How Do Dolphins Solve Problems?

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Book Chapter

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Some animals appear to engage in purposeful problem solving. Trial-and-error learning and conscious reflection appear to lie at opposite ends of the problem-solving spectrum. The distinction between trial-and-error learning and the sorts of reflection involved in planning and insight is important in the history of the comparative study of problem solving. This chapter explores the problem-solving capabilities of bottlenose dolphins. Dolphins possess relatively large brains and have demonstrated a variety of cognitive abilities. However, relatively little is known about the manner in which dolphins solve problems. The chapter first considers two cases (dolphin "syntax" and dolphin "pointing") in which dolphins derive strategies in response to problems posed to them by humans. It then summarizes a series of studies designed to assess the ability of dolphins to plan their behavior when confronted with novel problems. It also presents recent findings on dolphin play and considers the role of play in the emergence of problem-solving skills.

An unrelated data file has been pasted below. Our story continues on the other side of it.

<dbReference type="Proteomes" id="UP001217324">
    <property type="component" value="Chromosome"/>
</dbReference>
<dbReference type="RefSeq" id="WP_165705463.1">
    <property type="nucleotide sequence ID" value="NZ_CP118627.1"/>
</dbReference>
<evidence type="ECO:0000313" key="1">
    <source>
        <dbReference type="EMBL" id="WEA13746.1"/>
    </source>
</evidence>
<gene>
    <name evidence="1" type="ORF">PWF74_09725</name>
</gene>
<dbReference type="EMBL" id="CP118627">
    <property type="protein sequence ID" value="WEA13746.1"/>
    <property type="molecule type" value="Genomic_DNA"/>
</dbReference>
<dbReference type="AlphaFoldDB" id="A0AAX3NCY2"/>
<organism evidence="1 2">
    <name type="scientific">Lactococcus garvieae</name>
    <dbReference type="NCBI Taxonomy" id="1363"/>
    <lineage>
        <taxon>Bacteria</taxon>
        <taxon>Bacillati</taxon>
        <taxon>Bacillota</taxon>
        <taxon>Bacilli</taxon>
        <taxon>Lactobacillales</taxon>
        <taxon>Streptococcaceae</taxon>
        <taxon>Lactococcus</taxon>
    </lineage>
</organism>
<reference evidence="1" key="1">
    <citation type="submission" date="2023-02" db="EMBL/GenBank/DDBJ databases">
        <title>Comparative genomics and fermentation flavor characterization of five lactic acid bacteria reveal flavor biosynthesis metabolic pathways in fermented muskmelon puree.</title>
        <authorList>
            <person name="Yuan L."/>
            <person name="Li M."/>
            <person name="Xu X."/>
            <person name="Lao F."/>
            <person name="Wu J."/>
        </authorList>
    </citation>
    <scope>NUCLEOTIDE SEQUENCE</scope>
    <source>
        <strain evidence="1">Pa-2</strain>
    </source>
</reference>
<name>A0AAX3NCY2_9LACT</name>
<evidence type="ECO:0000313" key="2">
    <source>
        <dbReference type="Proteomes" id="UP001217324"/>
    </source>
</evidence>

Publication Title

Comparative Cognition: Experimental Explorations of Animal Intelligence

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